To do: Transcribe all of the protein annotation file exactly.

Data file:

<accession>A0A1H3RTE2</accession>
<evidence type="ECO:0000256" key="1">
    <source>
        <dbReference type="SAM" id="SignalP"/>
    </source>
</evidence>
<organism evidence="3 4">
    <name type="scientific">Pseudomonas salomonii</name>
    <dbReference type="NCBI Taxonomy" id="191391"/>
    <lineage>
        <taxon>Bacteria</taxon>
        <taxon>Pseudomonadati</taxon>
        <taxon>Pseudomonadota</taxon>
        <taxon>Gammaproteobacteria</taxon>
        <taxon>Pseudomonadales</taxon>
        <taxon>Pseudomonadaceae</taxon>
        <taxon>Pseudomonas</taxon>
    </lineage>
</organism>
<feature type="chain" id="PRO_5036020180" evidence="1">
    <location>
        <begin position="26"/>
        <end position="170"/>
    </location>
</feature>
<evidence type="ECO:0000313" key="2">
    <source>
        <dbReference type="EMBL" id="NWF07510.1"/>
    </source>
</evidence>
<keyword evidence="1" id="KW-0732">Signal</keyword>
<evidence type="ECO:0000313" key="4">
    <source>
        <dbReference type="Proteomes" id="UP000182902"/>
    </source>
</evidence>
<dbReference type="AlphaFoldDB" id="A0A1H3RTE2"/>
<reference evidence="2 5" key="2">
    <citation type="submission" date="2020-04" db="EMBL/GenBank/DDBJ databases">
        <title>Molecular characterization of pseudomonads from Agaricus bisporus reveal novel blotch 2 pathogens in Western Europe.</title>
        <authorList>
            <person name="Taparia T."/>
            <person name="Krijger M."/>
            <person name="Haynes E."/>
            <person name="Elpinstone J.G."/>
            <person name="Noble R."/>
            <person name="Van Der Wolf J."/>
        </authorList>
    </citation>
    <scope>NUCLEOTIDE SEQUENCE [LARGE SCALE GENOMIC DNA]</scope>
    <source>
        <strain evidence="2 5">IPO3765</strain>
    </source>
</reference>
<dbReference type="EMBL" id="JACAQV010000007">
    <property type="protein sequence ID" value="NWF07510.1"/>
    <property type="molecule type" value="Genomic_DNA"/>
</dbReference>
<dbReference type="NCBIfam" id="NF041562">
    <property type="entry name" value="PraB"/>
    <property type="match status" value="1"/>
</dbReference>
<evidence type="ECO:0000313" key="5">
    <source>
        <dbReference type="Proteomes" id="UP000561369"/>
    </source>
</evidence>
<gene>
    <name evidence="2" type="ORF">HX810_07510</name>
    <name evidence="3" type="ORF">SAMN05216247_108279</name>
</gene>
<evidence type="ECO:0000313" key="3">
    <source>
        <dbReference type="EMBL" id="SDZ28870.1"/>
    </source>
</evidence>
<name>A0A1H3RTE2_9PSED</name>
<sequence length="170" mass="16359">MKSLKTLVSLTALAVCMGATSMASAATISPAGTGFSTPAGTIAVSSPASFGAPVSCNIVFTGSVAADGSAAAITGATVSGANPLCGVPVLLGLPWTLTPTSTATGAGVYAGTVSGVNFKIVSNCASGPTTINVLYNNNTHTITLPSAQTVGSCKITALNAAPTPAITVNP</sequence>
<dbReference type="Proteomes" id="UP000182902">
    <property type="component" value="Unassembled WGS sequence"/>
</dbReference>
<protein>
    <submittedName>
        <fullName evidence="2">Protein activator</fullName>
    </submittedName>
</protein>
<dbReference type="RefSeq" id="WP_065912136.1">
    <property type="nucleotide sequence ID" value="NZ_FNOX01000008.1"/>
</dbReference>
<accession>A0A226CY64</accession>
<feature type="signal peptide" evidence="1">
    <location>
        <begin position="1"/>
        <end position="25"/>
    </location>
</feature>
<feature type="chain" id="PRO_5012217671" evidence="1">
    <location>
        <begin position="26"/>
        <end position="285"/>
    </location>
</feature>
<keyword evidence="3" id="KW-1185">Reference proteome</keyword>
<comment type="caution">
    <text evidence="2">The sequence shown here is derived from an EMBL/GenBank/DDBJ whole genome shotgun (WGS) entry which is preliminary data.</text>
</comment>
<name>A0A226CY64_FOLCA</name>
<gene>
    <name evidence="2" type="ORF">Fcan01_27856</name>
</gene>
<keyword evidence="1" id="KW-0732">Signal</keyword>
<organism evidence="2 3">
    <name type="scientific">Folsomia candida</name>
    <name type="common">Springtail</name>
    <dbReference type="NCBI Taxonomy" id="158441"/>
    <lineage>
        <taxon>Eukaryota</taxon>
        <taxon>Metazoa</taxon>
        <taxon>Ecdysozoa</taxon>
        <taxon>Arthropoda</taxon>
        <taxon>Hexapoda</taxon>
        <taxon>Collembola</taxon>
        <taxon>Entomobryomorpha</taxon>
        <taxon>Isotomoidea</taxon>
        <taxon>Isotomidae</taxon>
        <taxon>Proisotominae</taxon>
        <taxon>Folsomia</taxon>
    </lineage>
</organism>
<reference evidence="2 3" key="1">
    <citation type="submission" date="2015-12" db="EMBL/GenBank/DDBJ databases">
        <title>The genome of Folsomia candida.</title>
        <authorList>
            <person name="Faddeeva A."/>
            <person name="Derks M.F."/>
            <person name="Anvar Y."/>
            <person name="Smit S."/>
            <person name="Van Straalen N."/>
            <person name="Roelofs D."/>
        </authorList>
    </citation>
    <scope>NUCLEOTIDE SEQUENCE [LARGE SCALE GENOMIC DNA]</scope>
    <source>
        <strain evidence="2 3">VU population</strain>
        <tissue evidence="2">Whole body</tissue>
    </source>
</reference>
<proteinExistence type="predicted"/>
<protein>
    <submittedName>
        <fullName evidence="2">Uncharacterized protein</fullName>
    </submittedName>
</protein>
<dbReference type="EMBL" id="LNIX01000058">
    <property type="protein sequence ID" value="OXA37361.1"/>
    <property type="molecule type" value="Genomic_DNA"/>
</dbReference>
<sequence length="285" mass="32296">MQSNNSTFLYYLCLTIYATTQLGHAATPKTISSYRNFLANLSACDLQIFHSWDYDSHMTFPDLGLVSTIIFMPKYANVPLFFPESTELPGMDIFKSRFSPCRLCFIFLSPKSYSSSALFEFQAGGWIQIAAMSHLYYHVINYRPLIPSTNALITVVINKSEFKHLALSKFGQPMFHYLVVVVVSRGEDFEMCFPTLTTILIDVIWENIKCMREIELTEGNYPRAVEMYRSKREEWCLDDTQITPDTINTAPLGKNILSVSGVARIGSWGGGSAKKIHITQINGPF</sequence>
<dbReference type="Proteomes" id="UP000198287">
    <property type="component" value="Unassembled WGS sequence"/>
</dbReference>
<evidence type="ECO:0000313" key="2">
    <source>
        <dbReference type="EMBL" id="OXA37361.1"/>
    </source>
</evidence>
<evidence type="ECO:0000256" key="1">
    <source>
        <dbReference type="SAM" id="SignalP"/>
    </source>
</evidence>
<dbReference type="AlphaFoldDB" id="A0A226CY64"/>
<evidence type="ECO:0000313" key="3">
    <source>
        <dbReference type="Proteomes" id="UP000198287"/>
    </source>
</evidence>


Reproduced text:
<accession>A0A1H3RTE2</accession>
<evidence type="ECO:0000256" key="1">
    <source>
        <dbReference type="SAM" id="SignalP"/>
    </source>
</evidence>
<organism evidence="3 4">
    <name type="scientific">Pseudomonas salomonii</name>
    <dbReference type="NCBI Taxonomy" id="191391"/>
    <lineage>
        <taxon>Bacteria</taxon>
        <taxon>Pseudomonadati</taxon>
        <taxon>Pseudomonadota</taxon>
        <taxon>Gammaproteobacteria</taxon>
        <taxon>Pseudomonadales</taxon>
        <taxon>Pseudomonadaceae</taxon>
        <taxon>Pseudomonas</taxon>
    </lineage>
</organism>
<feature type="chain" id="PRO_5036020180" evidence="1">
    <location>
        <begin position="26"/>
        <end position="170"/>
    </location>
</feature>
<evidence type="ECO:0000313" key="2">
    <source>
        <dbReference type="EMBL" id="NWF07510.1"/>
    </source>
</evidence>
<keyword evidence="1" id="KW-0732">Signal</keyword>
<evidence type="ECO:0000313" key="4">
    <source>
        <dbReference type="Proteomes" id="UP000182902"/>
    </source>
</evidence>
<dbReference type="AlphaFoldDB" id="A0A1H3RTE2"/>
<reference evidence="2 5" key="2">
    <citation type="submission" date="2020-04" db="EMBL/GenBank/DDBJ databases">
        <title>Molecular characterization of pseudomonads from Agaricus bisporus reveal novel blotch 2 pathogens in Western Europe.</title>
        <authorList>
            <person name="Taparia T."/>
            <person name="Krijger M."/>
            <person name="Haynes E."/>
            <person name="Elpinstone J.G."/>
            <person name="Noble R."/>
            <person name="Van Der Wolf J."/>
        </authorList>
    </citation>
    <scope>NUCLEOTIDE SEQUENCE [LARGE SCALE GENOMIC DNA]</scope>
    <source>
        <strain evidence="2 5">IPO3765</strain>
    </source>
</reference>
<dbReference type="EMBL" id="JACAQV010000007">
    <property type="protein sequence ID" value="NWF07510.1"/>
    <property type="molecule type" value="Genomic_DNA"/>
</dbReference>
<dbReference type="NCBIfam" id="NF041562">
    <property type="entry name" value="PraB"/>
    <property type="match status" value="1"/>
</dbReference>
<evidence type="ECO:0000313" key="5">
    <source>
        <dbReference type="Proteomes" id="UP000561369"/>
    </source>
</evidence>
<gene>
    <name evidence="2" type="ORF">HX810_07510</name>
    <name evidence="3" type="ORF">SAMN05216247_108279</name>
</gene>
<evidence type="ECO:0000313" key="3">
    <source>
        <dbReference type="EMBL" id="SDZ28870.1"/>
    </source>
</evidence>
<name>A0A1H3RTE2_9PSED</name>
<sequence length="170" mass="16359">MKSLKTLVSLTALAVCMGATSMASAATISPAGTGFSTPAGTIAVSSPASFGAPVSCNIVFTGSVAADGSAAAITGATVSGANPLCGVPVLLGLPWTLTPTSTATGAGVYAGTVSGVNFKIVSNCASGPTTINVLYNNNTHTITLPSAQTVGSCKITALNAAPTPAITVNP</sequence>
<dbReference type="Proteomes" id="UP000182902">
    <property type="component" value="Unassembled WGS sequence"/>
</dbReference>
<protein>
    <submittedName>
        <fullName evidence="2">Protein activator</fullName>
    </submittedName>
</protein>
<dbReference type="RefSeq" id="WP_065912136.1">
    <property type="nucleotide sequence ID" value="NZ_FNOX01000008.1"/>
</dbReference>
<accession>A0A226CY64</accession>
<feature type="signal peptide" evidence="1">
    <location>
        <begin position="1"/>
        <end position="25"/>
    </location>
</feature>
<feature type="chain" id="PRO_5012217671" evidence="1">
    <location>
        <begin position="26"/>
        <end position="285"/>
    </location>
</feature>
<keyword evidence="3" id="KW-1185">Reference proteome</keyword>
<comment type="caution">
    <text evidence="2">The sequence shown here is derived from an EMBL/GenBank/DDBJ whole genome shotgun (WGS) entry which is preliminary data.</text>
</comment>
<name>A0A226CY64_FOLCA</name>
<gene>
    <name evidence="2" type="ORF">Fcan01_27856</name>
</gene>
<keyword evidence="1" id="KW-0732">Signal</keyword>
<organism evidence="2 3">
    <name type="scientific">Folsomia candida</name>
    <name type="common">Springtail</name>
    <dbReference type="NCBI Taxonomy" id="158441"/>
    <lineage>
        <taxon>Eukaryota</taxon>
        <taxon>Metazoa</taxon>
        <taxon>Ecdysozoa</taxon>
        <taxon>Arthropoda</taxon>
        <taxon>Hexapoda</taxon>
        <taxon>Collembola</taxon>
        <taxon>Entomobryomorpha</taxon>
        <taxon>Isotomoidea</taxon>
        <taxon>Isotomidae</taxon>
        <taxon>Proisotominae</taxon>
        <taxon>Folsomia</taxon>
    </lineage>
</organism>
<reference evidence="2 3" key="1">
    <citation type="submission" date="2015-12" db="EMBL/GenBank/DDBJ databases">
        <title>The genome of Folsomia candida.</title>
        <authorList>
            <person name="Faddeeva A."/>
            <person name="Derks M.F."/>
            <person name="Anvar Y."/>
            <person name="Smit S."/>
            <person name="Van Straalen N."/>
            <person name="Roelofs D."/>
        </authorList>
    </citation>
    <scope>NUCLEOTIDE SEQUENCE [LARGE SCALE GENOMIC DNA]</scope>
    <source>
        <strain evidence="2 3">VU population</strain>
        <tissue evidence="2">Whole body</tissue>
    </source>
</reference>
<proteinExistence type="predicted"/>
<protein>
    <submittedName>
        <fullName evidence="2">Uncharacterized protein</fullName>
    </submittedName>
</protein>
<dbReference type="EMBL" id="LNIX01000058">
    <property type="protein sequence ID" value="OXA37361.1"/>
    <property type="molecule type" value="Genomic_DNA"/>
</dbReference>
<sequence length="285" mass="32296">MQSNNSTFLYYLCLTIYATTQLGHAATPKTISSYRNFLANLSACDLQIFHSWDYDSHMTFPDLGLVSTIIFMPKYANVPLFFPESTELPGMDIFKSRFSPCRLCFIFLSPKSYSSSALFEFQAGGWIQIAAMSHLYYHVINYRPLIPSTNALITVVINKSEFKHLALSKFGQPMFHYLVVVVVSRGEDFEMCFPTLTTILIDVIWENIKCMREIELTEGNYPRAVEMYRSKREEWCLDDTQITPDTINTAPLGKNILSVSGVARIGSWGGGSAKKIHITQINGPF</sequence>
<dbReference type="Proteomes" id="UP000198287">
    <property type="component" value="Unassembled WGS sequence"/>
</dbReference>
<evidence type="ECO:0000313" key="2">
    <source>
        <dbReference type="EMBL" id="OXA37361.1"/>
    </source>
</evidence>
<evidence type="ECO:0000256" key="1">
    <source>
        <dbReference type="SAM" id="SignalP"/>
    </source>
</evidence>
<dbReference type="AlphaFoldDB" id="A0A226CY64"/>
<evidence type="ECO:0000313" key="3">
    <source>
        <dbReference type="Proteomes" id="UP000198287"/>
    </source>
</evidence>